Carrie The MusicalPosted: February 6, 2012
A structural problem persists in the re-imagined and very good revival of Carrie The Musical. Perhaps most famous for being one of the most expensive flops in theatrical history — at the cost of more than $7M in 1988, and playing 16 previews and 5 performances — the new production at the Lucille Lortel, by the MCC Theater, manages to (almost, very mostly) escape the issue, and you should go see it.
In the true vein of post-modernism, where nothing is ever original, the images that the audience will bring with them to the theater are surely from Brian DePalma’s 1976 film version of Stephen King’s 1974 novel, which stars Sissy Spacek and Piper Laurie, both in Academy Award-nominated performances. Molly Ranson, as Carrie, you’ll be happy to know, brings something else to the role — fresh, bright, likeable, honest — and after only a week of performances, she seems already at home in the character. (The show opens officially on March 1.) She is heartbreaking as the “nice” Carrie, and perhaps as the run goes on, she will be able to bring out the “bad” Carrie more forcefully. Her voice is strong and clear.
An acting teacher I once had used to give us movies to watch, “Do it exactly like that,” she would tell us — not that we would create an imitation, but because the images, and perhaps style, would give us a place to start, some idea of what we could choose to do with the role, because we were teenagers and had little else to go on, save for images. Perhaps it’s unfair to ask Ms. Ranson to channel Ms. Spacek, and she is already an accomplished actor, not a teenager, but she is still very fragile even as Carrie is locking the doors and burning the school to the ground, and I wanted her to transform more — to embrace the monster that she is.
Whether you see Carrie as a monster, however, depends on which lens you choose to view her through. Is she a victim of her mother’s religious rage against the man who raped her and made her pregnant? Or is she the hero of a story in which the high school status quo is destroyed in a furious rage of fire and destruction? And if that, then why does she have to die? Whether she is hero or victim is, for me, a problem all the way back to the source material.
See, I want Carrie to be the hero. I want her to win — and in a way, she does. But it’s not a typical hero story: no series of tasks, no mentor, no real clear accepting of the challenge set before her. And as it stands, the moral of the story is “If you want to be free from pain and loneliness, you have to die.” Or, in the case of Sue Snell, “If you want to live, you have to feel guilt for the rest of your life.” But King’s novels have never been easily categorized. Perhaps my taste is narrow — but shouldn’t Carrie kill her mother, then go to the prom and then destroy the whole town? Or perhaps this is what I want from my own post X-Men childhood, when the tortured outsider embraces her inborn talent to become more powerful than the society that betrays her.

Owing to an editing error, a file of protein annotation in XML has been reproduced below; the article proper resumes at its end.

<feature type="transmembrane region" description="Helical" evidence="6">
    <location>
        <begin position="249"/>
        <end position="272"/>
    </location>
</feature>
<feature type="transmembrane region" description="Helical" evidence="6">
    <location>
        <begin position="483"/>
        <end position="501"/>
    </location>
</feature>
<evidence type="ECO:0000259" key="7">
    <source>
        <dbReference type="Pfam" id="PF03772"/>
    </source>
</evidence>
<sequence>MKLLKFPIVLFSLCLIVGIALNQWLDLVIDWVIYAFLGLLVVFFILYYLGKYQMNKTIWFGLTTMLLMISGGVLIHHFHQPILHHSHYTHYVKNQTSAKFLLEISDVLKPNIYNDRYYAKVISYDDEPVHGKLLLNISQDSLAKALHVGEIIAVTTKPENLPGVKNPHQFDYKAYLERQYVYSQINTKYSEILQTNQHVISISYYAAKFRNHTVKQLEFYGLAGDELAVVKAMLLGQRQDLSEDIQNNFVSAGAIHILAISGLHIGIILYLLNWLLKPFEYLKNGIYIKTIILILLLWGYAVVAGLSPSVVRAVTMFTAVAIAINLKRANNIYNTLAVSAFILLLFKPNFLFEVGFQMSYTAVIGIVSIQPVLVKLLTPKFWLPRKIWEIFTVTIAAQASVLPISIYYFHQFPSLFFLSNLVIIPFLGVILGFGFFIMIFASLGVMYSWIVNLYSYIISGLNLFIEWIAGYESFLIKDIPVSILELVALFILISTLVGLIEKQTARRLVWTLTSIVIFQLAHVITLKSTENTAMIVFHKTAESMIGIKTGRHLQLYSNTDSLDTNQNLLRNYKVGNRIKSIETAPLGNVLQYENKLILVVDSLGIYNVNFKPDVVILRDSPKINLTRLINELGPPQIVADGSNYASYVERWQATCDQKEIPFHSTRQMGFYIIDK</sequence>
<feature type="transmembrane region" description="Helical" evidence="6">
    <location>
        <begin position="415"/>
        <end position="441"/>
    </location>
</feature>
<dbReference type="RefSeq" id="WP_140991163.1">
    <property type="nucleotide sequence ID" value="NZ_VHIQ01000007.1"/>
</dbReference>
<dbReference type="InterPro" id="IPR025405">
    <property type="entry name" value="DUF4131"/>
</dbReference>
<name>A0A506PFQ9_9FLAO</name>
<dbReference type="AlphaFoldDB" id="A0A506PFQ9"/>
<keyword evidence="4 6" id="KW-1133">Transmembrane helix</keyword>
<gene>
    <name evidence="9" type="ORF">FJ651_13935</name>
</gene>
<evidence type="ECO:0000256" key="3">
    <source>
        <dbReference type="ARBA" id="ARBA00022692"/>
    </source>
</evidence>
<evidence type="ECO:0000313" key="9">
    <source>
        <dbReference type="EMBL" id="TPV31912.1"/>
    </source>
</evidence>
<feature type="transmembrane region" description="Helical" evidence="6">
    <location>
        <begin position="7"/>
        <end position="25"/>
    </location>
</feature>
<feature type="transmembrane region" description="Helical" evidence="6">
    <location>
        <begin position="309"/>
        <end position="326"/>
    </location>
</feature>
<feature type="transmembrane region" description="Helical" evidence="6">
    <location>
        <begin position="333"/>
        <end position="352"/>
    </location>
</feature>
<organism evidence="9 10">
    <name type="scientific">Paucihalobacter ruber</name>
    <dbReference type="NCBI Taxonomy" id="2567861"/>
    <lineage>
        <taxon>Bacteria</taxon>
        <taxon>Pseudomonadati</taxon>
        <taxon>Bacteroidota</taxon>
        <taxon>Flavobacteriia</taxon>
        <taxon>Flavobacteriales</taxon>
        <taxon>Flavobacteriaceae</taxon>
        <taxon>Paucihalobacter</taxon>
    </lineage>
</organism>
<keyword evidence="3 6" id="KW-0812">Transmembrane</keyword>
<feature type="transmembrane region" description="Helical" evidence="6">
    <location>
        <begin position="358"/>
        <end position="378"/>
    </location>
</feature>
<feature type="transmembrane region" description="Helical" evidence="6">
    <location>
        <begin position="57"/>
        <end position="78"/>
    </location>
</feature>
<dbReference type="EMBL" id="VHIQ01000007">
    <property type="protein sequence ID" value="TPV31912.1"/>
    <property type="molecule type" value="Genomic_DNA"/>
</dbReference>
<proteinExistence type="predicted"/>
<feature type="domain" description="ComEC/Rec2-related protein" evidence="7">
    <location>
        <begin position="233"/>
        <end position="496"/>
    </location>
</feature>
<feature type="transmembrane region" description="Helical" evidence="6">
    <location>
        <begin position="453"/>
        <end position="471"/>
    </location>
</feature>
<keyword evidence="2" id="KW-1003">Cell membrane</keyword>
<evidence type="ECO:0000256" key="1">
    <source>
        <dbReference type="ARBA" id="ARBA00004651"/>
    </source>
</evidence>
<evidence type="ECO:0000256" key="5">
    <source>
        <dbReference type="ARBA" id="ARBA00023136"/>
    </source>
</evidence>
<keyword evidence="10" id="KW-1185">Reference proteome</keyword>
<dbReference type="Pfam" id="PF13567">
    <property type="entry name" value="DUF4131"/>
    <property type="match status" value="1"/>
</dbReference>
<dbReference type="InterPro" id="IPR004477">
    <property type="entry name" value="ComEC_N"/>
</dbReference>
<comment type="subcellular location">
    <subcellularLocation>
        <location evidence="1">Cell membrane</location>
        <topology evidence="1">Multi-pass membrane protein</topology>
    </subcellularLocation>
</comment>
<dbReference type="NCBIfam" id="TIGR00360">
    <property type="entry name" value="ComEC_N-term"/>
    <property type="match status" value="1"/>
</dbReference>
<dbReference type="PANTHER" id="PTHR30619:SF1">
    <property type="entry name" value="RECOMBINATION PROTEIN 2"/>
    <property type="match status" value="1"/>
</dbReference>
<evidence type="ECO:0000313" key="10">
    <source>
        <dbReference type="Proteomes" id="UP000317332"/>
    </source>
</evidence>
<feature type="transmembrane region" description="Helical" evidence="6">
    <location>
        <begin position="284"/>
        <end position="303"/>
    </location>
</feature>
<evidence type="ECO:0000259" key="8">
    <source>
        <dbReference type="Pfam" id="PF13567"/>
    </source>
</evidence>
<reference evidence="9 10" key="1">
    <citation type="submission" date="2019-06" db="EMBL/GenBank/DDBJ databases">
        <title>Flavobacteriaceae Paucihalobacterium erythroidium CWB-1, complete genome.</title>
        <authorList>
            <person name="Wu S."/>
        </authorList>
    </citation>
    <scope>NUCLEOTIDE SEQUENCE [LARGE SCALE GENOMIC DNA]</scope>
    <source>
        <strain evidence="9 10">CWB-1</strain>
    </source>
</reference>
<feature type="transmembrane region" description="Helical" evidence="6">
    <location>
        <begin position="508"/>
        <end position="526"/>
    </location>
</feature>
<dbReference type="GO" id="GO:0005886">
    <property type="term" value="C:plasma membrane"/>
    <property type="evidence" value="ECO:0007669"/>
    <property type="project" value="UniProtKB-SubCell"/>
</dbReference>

The question when turning some other existing thing into a musical becomes: What story are you trying to tell? The musical doesn’t seem sure. Carrie’s telekinetic powers — a major force in the novel — in this version acts as a teaser, a plot-pushing device, and it’s never really explored to the fullest, or revealed to be a reason for Carrie’s sense of outsider-ness. (There are some fantastic tricks and surprises with chairs and lights and statues.)
Being a longstanding Disciple of Bernadette, Marin was a revelation for me, and she gives a masterclass in musical theater with “When There’s No One.” It’s rare that you hear a singer with such vocal power, a strong physical presence, and fierce acting chops fall apart so…interestingly. She completely loses herself to the forward momentum of Carrie’s journey, but without any regret. She is spectacular. What Ms. Mazzie’s Margaret isn’t is batshit crazy, as Ms. Laurie played it, but that seems okay, except that the stakes between Carrie and her mother thus seem lower.
There will surely be a cast album in the future, but for the moment, you can hear a bootleg of Ms. Mazzie on YouTube from the 2009 reading. However, this song — gorgeous, meaningful, beautiful — wants to be the big 11 o’clock number, and last night’s audience went totally bonkers when Ms. Mazzie finished, screaming and hollering. But it isn’t the big number, it’s the slow moment right before the big destructive finish. Of course we all know what happens at the prom, and after the big bucket-of-blood-moment, Carrie has a song which sorta fucks with the pace. There is no race to the finish.
The MCC production avoids camp completely — which is probably a good thing, ultimately. Though, one misses it. A bit. The mostly gay audience found a few places to laugh at the played-straight moments.
The rest of the cast busies themselves doing a lot of small acting in the background of scenes, which manages to always be bigger than it needs to be, and ultimately feels unneeded. The chorus of actors playing the high school kids seem very excited to hit their marks, be “real” in the scene, and fill the spaces with their own characters, but in this way the focus can be everywhere.
What happens if we don’t love our children? Or love our children to much, or in the wrong ways? What happens when our children have telekinetic powers and, covered in pig’s blood, destroy the whole town? This revival doesn’t clearly answer any of these questions, but that’s what’s so great about it. You’ll have a lot to talk about.